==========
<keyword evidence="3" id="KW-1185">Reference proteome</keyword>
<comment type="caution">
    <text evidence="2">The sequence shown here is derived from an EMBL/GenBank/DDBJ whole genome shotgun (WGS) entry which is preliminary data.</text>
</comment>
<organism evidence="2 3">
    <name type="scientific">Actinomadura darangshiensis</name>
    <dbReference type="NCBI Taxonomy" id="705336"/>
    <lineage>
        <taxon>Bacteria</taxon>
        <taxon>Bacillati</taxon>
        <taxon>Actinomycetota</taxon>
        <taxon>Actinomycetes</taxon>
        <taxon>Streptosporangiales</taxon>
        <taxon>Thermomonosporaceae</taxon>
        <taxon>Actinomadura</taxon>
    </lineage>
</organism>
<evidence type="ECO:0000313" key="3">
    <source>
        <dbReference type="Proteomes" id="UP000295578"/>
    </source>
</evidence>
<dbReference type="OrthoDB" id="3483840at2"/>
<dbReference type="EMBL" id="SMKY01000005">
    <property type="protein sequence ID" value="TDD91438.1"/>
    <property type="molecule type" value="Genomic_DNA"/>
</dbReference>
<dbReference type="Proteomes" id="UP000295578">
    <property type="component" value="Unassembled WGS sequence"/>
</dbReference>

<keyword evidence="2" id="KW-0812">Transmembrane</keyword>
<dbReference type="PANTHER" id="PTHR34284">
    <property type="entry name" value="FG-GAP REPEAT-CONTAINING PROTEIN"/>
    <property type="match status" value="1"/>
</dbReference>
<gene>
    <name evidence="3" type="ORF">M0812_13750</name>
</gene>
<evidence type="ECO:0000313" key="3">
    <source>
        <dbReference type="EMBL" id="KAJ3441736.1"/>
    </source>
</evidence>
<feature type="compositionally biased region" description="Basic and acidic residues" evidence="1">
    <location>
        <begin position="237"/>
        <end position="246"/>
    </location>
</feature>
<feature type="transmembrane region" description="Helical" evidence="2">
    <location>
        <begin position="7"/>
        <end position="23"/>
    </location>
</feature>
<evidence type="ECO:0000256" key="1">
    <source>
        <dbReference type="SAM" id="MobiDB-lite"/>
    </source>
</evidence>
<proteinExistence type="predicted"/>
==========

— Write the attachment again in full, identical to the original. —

<keyword evidence="3" id="KW-1185">Reference proteome</keyword>
<comment type="caution">
    <text evidence="2">The sequence shown here is derived from an EMBL/GenBank/DDBJ whole genome shotgun (WGS) entry which is preliminary data.</text>
</comment>
<organism evidence="2 3">
    <name type="scientific">Actinomadura darangshiensis</name>
    <dbReference type="NCBI Taxonomy" id="705336"/>
    <lineage>
        <taxon>Bacteria</taxon>
        <taxon>Bacillati</taxon>
        <taxon>Actinomycetota</taxon>
        <taxon>Actinomycetes</taxon>
        <taxon>Streptosporangiales</taxon>
        <taxon>Thermomonosporaceae</taxon>
        <taxon>Actinomadura</taxon>
    </lineage>
</organism>
<evidence type="ECO:0000313" key="3">
    <source>
        <dbReference type="Proteomes" id="UP000295578"/>
    </source>
</evidence>
<dbReference type="OrthoDB" id="3483840at2"/>
<dbReference type="EMBL" id="SMKY01000005">
    <property type="protein sequence ID" value="TDD91438.1"/>
    <property type="molecule type" value="Genomic_DNA"/>
</dbReference>
<dbReference type="Proteomes" id="UP000295578">
    <property type="component" value="Unassembled WGS sequence"/>
</dbReference>

<keyword evidence="2" id="KW-0812">Transmembrane</keyword>
<dbReference type="PANTHER" id="PTHR34284">
    <property type="entry name" value="FG-GAP REPEAT-CONTAINING PROTEIN"/>
    <property type="match status" value="1"/>
</dbReference>
<gene>
    <name evidence="3" type="ORF">M0812_13750</name>
</gene>
<evidence type="ECO:0000313" key="3">
    <source>
        <dbReference type="EMBL" id="KAJ3441736.1"/>
    </source>
</evidence>
<feature type="compositionally biased region" description="Basic and acidic residues" evidence="1">
    <location>
        <begin position="237"/>
        <end position="246"/>
    </location>
</feature>
<feature type="transmembrane region" description="Helical" evidence="2">
    <location>
        <begin position="7"/>
        <end position="23"/>
    </location>
</feature>
<evidence type="ECO:0000256" key="1">
    <source>
        <dbReference type="SAM" id="MobiDB-lite"/>
    </source>
</evidence>
<proteinExistence type="predicted"/>